interface with dedicated bandwidth

   Data plane: SR-MPLS

   Control Plane: SR Policy with link affinity

2.3.  China Unicom Hebei

   Service scenario: Multiple types of services

   Resource partitioning: Flexible Ethernet interface

   Data Plane: SRv6

   Control Plane: SR Policy with link affinity

2.4.  Algeria Telecom

   Service scenario: Live Video and other services

   Data Plane: SRv6 with NRP-ID

   Control Plane: SR Policy with NRP-ID

2.5.  China GuangXi Electronic Government Extranet

   Service scenarios: Multiple types of governmental affairs

   Data Plane: SRv6 with NRP-ID

   Control Plane: SR Policy with NRP-ID

3.  IETF Network Slice Deployment Cases

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3.1.  Network Slicing for Multi-Industrial Network

   China Telecom has deployed a dedicated SRv6 based network in Ningxia
   to carry multiple industrial services.  The three major types of
   service in the network are: Healthcare service, Education service and
   Broadband services, and the operator plans to migrate a set of
   industrial and governmental services from dedicated private networks
   or Multi-Service Transport Platform (MSTP) networks to this IP based
   multi-industrial network.  With the help of network slicing, services
   of different industries can be isolated from each other, so that the
   performance of each service can be guaranteed, and the cost of
   maintaining and expanding the dedicated private networks for each
   industry can be reduced.

   In order to provide the required resource and security isolation
   between the health care, education and broadband services, three NRPs
   are created in the network.  All the NRPs share the same IGP
   instance, while each NRP is defined with a logical topology using
   different link administrative groups (i.e. color), and is allocated
   with a set of dedicated bandwidth resources on each involved physical
   link using the virtual sub-interface mechanism.  In an NRP, each link
   is assigned with a SRv6 End.X SID to identify the sub-interface used
   for packet forwarding.  With more industrial and governmental
   customers migrate to this network, more NRPs with dedicated network
   resources will be created.

   Multiple L3VPNs belonging to the same industry are provisioned in the
   corresponding NRP.  For example, the NRP created for the health care
   services is used to support the VPNs for the connection between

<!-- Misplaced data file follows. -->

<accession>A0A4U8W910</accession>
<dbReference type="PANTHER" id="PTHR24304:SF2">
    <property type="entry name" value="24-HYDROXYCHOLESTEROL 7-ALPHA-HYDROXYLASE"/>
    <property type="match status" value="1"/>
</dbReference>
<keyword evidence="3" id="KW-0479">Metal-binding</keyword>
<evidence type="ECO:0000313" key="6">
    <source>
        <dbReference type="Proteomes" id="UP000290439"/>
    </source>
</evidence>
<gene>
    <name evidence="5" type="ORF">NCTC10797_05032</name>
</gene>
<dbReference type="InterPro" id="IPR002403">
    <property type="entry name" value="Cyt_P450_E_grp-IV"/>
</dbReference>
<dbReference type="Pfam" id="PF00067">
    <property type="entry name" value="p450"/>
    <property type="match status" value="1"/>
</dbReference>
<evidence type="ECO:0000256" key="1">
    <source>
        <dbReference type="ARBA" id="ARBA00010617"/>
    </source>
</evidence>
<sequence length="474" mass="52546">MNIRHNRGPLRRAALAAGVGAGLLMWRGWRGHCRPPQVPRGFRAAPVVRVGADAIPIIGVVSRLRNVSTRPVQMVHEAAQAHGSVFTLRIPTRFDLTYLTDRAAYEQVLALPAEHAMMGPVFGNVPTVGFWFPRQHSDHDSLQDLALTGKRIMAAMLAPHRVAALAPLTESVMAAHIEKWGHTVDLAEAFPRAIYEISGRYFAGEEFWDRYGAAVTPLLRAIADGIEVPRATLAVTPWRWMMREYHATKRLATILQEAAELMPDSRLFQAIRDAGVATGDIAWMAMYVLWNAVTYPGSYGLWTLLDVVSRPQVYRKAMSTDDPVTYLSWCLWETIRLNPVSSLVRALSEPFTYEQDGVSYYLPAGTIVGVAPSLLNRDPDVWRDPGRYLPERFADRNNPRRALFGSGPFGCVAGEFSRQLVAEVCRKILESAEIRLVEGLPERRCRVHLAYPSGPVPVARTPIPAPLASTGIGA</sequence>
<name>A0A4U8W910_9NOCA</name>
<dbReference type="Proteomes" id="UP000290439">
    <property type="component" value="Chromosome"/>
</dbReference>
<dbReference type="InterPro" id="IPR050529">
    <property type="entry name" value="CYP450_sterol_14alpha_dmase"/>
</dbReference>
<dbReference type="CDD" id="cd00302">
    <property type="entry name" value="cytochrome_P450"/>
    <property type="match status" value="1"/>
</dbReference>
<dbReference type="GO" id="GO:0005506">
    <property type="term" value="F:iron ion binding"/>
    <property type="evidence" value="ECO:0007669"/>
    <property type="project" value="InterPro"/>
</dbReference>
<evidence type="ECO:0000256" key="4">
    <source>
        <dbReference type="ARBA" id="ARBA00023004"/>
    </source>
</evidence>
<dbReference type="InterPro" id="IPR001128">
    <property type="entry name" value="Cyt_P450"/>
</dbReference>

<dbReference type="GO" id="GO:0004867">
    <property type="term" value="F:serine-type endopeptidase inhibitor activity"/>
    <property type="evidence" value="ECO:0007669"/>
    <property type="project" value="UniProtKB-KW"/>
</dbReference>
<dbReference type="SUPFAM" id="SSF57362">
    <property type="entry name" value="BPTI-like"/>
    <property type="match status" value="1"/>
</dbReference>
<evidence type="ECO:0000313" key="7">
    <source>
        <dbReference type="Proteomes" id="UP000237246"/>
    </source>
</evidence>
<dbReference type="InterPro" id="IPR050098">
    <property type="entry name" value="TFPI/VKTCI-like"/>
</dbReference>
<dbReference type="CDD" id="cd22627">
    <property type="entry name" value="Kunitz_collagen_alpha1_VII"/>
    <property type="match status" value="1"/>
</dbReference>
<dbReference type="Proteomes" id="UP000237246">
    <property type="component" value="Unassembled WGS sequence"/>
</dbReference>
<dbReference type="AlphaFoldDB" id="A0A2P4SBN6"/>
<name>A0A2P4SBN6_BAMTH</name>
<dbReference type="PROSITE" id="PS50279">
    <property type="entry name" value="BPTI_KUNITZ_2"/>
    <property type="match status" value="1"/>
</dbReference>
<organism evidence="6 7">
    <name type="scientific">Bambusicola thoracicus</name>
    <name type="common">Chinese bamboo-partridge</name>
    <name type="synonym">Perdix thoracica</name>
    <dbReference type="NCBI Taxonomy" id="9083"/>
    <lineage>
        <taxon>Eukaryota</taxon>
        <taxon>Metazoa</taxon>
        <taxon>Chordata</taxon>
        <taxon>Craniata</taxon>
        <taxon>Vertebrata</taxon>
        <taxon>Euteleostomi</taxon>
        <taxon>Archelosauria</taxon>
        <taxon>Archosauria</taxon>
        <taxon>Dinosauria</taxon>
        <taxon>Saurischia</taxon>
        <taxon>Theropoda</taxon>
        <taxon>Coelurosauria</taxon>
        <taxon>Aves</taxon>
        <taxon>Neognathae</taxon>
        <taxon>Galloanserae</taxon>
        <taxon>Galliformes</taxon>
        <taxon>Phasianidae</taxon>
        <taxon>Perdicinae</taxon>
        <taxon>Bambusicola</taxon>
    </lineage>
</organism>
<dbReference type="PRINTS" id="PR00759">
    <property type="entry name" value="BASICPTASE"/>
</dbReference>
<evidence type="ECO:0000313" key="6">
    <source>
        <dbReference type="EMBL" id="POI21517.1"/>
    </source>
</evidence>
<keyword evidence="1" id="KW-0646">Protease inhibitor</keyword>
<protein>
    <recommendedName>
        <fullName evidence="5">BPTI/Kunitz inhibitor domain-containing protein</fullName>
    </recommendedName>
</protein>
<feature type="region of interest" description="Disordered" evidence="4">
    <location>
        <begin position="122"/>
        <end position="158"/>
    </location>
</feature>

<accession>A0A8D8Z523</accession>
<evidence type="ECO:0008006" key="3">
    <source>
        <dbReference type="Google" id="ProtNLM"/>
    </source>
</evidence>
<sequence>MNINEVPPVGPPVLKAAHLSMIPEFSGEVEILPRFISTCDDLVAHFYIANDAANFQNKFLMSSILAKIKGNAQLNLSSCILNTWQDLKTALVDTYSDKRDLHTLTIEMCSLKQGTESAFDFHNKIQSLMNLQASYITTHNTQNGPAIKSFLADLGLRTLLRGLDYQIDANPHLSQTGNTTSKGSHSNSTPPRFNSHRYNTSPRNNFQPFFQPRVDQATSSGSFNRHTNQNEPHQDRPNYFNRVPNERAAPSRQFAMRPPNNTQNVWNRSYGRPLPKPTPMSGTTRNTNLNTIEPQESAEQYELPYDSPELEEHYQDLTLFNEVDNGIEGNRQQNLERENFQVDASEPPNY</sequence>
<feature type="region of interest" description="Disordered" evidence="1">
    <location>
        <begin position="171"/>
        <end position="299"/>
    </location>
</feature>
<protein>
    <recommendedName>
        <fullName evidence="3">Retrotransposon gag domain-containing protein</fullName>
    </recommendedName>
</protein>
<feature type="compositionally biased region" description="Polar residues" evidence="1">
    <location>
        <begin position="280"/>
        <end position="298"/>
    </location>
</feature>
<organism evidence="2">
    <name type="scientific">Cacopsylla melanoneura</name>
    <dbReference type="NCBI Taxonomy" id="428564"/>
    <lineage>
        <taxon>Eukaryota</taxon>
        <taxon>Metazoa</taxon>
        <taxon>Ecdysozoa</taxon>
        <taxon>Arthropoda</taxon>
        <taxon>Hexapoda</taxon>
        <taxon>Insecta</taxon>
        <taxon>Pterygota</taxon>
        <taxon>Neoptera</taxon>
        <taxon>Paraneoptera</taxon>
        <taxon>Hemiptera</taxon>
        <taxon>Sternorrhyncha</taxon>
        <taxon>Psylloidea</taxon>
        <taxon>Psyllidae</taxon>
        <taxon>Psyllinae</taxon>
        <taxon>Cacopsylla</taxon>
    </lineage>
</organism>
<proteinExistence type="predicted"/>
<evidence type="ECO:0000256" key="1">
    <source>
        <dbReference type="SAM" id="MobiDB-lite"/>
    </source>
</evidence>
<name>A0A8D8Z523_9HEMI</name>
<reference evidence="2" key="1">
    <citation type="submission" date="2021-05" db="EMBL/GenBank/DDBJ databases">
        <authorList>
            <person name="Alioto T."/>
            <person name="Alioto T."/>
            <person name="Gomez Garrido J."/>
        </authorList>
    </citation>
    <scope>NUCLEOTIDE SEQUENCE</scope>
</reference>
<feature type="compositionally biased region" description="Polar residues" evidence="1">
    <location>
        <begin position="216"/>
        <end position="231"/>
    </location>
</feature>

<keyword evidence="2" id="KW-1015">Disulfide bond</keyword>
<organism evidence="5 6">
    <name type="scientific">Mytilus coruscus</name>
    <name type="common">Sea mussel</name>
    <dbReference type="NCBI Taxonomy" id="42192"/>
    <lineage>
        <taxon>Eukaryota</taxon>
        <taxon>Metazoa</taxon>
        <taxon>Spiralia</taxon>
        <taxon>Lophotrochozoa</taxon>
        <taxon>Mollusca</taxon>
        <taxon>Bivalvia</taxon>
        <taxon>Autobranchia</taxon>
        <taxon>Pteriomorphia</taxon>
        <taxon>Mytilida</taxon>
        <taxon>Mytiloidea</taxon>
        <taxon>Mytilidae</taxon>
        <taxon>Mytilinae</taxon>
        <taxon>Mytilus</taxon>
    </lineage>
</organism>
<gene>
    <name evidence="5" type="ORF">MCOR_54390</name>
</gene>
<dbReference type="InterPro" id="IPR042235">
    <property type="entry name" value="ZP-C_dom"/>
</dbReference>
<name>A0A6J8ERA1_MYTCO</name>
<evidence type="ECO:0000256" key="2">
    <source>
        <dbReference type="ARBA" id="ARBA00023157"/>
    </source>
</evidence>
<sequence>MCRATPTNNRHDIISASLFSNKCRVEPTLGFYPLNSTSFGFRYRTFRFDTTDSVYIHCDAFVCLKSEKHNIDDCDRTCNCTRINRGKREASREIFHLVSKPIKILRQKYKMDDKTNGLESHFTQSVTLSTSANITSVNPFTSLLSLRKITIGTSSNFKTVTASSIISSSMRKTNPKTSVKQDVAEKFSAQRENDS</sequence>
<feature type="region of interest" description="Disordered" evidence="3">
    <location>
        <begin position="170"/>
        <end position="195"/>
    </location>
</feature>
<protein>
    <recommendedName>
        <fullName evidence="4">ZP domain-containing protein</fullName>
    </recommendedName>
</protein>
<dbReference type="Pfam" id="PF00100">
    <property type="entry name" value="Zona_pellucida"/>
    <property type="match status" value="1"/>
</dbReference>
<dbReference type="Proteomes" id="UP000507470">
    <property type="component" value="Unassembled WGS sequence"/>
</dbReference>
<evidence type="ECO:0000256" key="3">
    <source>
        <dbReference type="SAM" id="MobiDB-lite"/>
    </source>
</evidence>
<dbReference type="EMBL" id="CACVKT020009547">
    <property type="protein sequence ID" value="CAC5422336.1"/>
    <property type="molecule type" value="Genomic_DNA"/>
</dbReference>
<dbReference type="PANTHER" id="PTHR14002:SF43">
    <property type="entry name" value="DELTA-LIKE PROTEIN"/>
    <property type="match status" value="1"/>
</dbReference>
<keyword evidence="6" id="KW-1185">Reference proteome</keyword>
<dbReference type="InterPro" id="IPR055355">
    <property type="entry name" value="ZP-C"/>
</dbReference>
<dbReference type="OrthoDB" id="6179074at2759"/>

hospitals belonging to the medical consortium, and the VPNs for
   connecting the hospitals and the insurance systems in the healthcare
   cloud.  The VPN traffic mapped to a NRP is steered into the set of
   virtual sub-interfaces of the NRP based on the corresponding SRv6
   End.X SIDs.

   A centralized network controller is responsible for the management of
   the NRP and the VPNs.  This includes the topology and resource
   planning of NRP, the NRP creation, the mapping of VPN services to the
   NRP, and the computation of SRv6 TE paths based on the service
   constraints and the topology and resource attributes of the NRP.  The
   controller also collects the traffic statistics and performance
   information of the NRPs and the VPN services to enable the network
   slice services visualization and ensure the service SLAs are always
   met.

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                       +-------------------+       Centralized
                       | Network Controller|   Control & Management
                       +-------------------+
                                /\
                                ||
                                \/
                      ________________________
     VPN-1      o----/ o----o----o----o----o /----o
     VPN-2     o----/      /    /    /      /----o    NRP-1
     VPN-3    o----/ o----o----o----o----o /----o   Healthcare
                  /_______________________/
                      ________________________
     VPN-4      o----/ o----o----o----o----o /----o
                    /      /    /    /      /         NRP-2
     VPN-5    o----/ o----o----o----o----o /----o   Education
                  /_______________________/